All change…

So he was pushed to the very edge and now he’s jumped.
Well, I say “jumped”: actually, it was more of a dignified step.


Mbeki – gone: “Butchered”, no less.

Yes, it’s big news, but it’s not bad news. It’s not even unexpected news after the Nicholson ruling on the Zuma case. Scandals, allegations, divisions, resignations: this sort of thing happens on a fairly regular basis in democratic society. Of course, it’s a new thing for South Africa, because democracy is still a new thing for South Africa. But one only has to look to the UK (it’s about 6000 miles, I’m told) to see much the same process under way there.

The papers are full of screaming headlines about political uncertainty, mass hysteria, turmoil and disorder across the country. Anyone reading them would think that there is utter chaos here. And of course, there is always a difficult transition period in these matters. But life does go on and it’s going on completely as normal today. Slightly more quietly, perhaps, because there’s a public holiday this week.
Here’s what we were dealing with on the way to work this morning.


Another tough day in Africa after Mbeki resigns

I’m sure there will be more news to come from this story: in fact, I’ll be gutted if there isn’t. But for now, that’s it. Stay calm, don’t panic, watch with interest, enjoy the weather and don’t believe all that you read.
Apart from on here, obviously.

Blatter dancing for joy

FIFA President Sepp Blatter’s visit to South Africa to inspect preparations for the World Cup in 2010 appears to be a big success. Despite the unfounded concerns of a vocal minority, all ten stadia are on course to being ready in good time for the tournament. Addressing those sceptics, Blatter said:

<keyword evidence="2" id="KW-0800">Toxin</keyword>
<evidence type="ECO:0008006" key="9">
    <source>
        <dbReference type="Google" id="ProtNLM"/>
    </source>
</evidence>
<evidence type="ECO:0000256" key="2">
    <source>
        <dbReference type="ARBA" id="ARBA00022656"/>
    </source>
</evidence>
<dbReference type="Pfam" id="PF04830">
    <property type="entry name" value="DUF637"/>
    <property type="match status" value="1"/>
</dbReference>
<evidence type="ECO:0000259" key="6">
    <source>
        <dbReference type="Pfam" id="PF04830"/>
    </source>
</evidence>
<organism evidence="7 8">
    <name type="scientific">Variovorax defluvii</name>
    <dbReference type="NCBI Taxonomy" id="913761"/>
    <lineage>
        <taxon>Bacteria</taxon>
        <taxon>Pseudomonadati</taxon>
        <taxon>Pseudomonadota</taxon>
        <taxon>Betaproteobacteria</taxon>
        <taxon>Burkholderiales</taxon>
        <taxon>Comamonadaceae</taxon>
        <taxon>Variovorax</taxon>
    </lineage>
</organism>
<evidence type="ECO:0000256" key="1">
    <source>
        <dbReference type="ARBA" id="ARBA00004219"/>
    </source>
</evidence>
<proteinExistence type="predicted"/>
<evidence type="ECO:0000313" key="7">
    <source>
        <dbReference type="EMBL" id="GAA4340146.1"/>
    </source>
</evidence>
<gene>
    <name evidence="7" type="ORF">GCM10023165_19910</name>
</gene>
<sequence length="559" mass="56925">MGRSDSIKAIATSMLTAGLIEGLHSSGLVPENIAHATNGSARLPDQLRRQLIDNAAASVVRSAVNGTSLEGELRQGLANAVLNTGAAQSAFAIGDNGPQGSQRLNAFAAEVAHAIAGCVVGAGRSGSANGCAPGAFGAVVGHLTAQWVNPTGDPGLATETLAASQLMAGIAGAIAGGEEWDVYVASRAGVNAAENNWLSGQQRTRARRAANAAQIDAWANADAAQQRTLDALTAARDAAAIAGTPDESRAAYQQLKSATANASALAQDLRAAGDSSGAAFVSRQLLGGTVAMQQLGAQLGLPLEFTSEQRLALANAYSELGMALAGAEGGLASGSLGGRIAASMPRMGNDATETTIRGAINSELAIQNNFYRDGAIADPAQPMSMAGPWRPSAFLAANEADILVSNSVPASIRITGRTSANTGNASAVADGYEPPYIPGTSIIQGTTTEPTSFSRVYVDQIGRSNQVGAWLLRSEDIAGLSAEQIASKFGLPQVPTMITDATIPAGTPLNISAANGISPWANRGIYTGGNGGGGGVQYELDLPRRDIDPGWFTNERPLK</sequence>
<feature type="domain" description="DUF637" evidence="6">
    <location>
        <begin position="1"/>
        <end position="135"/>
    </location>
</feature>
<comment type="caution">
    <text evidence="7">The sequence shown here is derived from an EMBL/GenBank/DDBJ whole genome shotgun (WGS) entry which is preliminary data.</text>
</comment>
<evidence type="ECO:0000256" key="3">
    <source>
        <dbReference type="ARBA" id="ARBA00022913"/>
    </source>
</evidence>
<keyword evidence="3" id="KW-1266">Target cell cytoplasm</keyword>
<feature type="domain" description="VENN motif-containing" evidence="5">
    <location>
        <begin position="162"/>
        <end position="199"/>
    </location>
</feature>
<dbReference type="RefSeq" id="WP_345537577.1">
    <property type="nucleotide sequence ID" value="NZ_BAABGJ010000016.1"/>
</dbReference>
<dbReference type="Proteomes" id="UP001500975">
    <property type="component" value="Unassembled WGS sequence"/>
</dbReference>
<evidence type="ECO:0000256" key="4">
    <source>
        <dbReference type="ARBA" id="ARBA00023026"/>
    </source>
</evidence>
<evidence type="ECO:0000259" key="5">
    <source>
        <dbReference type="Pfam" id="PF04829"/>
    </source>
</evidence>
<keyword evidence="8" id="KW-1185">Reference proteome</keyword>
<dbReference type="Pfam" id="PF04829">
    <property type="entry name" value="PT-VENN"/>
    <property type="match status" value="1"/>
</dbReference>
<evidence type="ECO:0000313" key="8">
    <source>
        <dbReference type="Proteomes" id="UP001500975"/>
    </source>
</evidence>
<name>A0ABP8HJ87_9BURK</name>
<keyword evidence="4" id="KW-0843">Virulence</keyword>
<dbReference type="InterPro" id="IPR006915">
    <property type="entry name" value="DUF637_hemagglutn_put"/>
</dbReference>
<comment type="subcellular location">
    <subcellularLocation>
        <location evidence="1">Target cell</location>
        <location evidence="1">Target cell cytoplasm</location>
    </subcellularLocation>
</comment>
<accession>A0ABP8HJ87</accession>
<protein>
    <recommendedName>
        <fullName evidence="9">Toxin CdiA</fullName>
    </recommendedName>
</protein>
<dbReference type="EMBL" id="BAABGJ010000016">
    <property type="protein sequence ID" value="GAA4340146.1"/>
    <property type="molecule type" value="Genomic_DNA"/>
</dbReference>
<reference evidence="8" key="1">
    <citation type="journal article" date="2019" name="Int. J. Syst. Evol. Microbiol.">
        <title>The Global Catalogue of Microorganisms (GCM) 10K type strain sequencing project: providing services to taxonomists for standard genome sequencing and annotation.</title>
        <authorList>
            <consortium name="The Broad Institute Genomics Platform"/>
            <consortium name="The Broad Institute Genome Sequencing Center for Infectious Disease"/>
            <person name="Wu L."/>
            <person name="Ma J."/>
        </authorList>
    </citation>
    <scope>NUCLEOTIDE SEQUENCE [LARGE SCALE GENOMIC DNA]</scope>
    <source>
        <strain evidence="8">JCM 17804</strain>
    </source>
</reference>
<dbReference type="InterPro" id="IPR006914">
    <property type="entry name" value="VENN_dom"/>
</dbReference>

They have to admit the stadia will be ready, people will be well received and so on.
What is needed, instead, is a little more enthusiasm in South Africa;
for the whole country to say … yes, let’s go, let’s do it.

It’s about time South Africa got some good publicity from the world’s press over 2010.
However, many of the reports I have read of the FIFA visit have been very keen to mention the political issues dominating our news at the moment and also the crime rate, which they are lining up as their big story of the tournament. I can already see the “FAN MUGGED!” or “TOURIST STABBED!” headlines being readied. Because that sort of thing only ever happens in South Africa. Never in London or Hamburg or Rio. Oh no.

blatt
“When I left the plane and arrived on African soil, I started dancing.”

In addition, much of the stadium construction work is ahead of schedule. Which is better than Athens 2004 or er… Wembley. Is that actually finished yet? I mean – really finished?

Work is ahead slightly ahead of schedule at Durban’s semifinal venue, and at the two stadiums in Johannesburg. FIFA general-secretary Jerome Valcke said that even Beijing’s “Bird Nest” Olympic stadium looked small compared to Soccer City. Even Cape Town’s 3.9 billion rand or $490 million stadium – the most controversial because it is in the middle of prime real estate – is on track.

Now the naysayers and the critics have had their naysaying and criticism, I wonder what they think will happen to the World Cup in 2010? Do they honestly still believe that it’s not coming to SA?
Or is this just now a case of sour grapes?

Live webcam feeds of Cape Town stadium site

Where I lead…

…the South African Human Rights Commission follows.

SAHRC Chair, Jody Kollapen on the Zapiro cartoon furore:

The view of the Commission is that while the cartoon captures a significant political and social issue within society today — on the role of the judiciary and its place in society — the cartoon may well have gone a bit too far in terms of how that particularly relevant social, political, legal issue was captured.

Hang on, isn’t that what I said?

Notes on the switching on of the LHC